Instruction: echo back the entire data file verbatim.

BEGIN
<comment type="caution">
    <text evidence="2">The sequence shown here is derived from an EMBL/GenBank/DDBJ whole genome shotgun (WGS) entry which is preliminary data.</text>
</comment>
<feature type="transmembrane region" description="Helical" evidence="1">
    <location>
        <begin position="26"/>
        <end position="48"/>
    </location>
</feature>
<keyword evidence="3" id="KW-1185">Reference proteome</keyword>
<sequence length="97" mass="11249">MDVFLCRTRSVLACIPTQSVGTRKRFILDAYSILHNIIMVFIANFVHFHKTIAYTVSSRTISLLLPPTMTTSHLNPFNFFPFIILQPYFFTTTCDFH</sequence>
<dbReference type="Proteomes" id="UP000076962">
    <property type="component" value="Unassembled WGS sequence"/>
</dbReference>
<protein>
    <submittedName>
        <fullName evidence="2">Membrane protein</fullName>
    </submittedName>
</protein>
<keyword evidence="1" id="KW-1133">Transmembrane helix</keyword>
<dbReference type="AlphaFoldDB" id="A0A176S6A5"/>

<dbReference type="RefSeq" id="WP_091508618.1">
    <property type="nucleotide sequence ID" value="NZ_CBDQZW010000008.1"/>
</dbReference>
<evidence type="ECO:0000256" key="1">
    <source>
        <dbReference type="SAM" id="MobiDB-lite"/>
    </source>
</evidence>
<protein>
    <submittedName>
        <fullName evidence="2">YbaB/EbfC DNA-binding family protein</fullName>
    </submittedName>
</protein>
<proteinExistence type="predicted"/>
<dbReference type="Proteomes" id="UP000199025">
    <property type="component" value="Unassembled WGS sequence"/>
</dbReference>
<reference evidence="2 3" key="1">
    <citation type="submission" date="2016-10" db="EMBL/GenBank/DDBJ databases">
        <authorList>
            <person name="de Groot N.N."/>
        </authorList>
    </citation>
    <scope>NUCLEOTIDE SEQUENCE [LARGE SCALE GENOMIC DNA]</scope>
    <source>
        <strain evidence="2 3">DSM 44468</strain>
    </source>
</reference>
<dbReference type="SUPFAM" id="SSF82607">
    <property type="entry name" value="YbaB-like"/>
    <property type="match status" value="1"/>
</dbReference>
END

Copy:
<comment type="caution">
    <text evidence="2">The sequence shown here is derived from an EMBL/GenBank/DDBJ whole genome shotgun (WGS) entry which is preliminary data.</text>
</comment>
<feature type="transmembrane region" description="Helical" evidence="1">
    <location>
        <begin position="26"/>
        <end position="48"/>
    </location>
</feature>
<keyword evidence="3" id="KW-1185">Reference proteome</keyword>
<sequence length="97" mass="11249">MDVFLCRTRSVLACIPTQSVGTRKRFILDAYSILHNIIMVFIANFVHFHKTIAYTVSSRTISLLLPPTMTTSHLNPFNFFPFIILQPYFFTTTCDFH</sequence>
<dbReference type="Proteomes" id="UP000076962">
    <property type="component" value="Unassembled WGS sequence"/>
</dbReference>
<protein>
    <submittedName>
        <fullName evidence="2">Membrane protein</fullName>
    </submittedName>
</protein>
<keyword evidence="1" id="KW-1133">Transmembrane helix</keyword>
<dbReference type="AlphaFoldDB" id="A0A176S6A5"/>

<dbReference type="RefSeq" id="WP_091508618.1">
    <property type="nucleotide sequence ID" value="NZ_CBDQZW010000008.1"/>
</dbReference>
<evidence type="ECO:0000256" key="1">
    <source>
        <dbReference type="SAM" id="MobiDB-lite"/>
    </source>
</evidence>
<protein>
    <submittedName>
        <fullName evidence="2">YbaB/EbfC DNA-binding family protein</fullName>
    </submittedName>
</protein>
<proteinExistence type="predicted"/>
<dbReference type="Proteomes" id="UP000199025">
    <property type="component" value="Unassembled WGS sequence"/>
</dbReference>
<reference evidence="2 3" key="1">
    <citation type="submission" date="2016-10" db="EMBL/GenBank/DDBJ databases">
        <authorList>
            <person name="de Groot N.N."/>
        </authorList>
    </citation>
    <scope>NUCLEOTIDE SEQUENCE [LARGE SCALE GENOMIC DNA]</scope>
    <source>
        <strain evidence="2 3">DSM 44468</strain>
    </source>
</reference>
<dbReference type="SUPFAM" id="SSF82607">
    <property type="entry name" value="YbaB-like"/>
    <property type="match status" value="1"/>
</dbReference>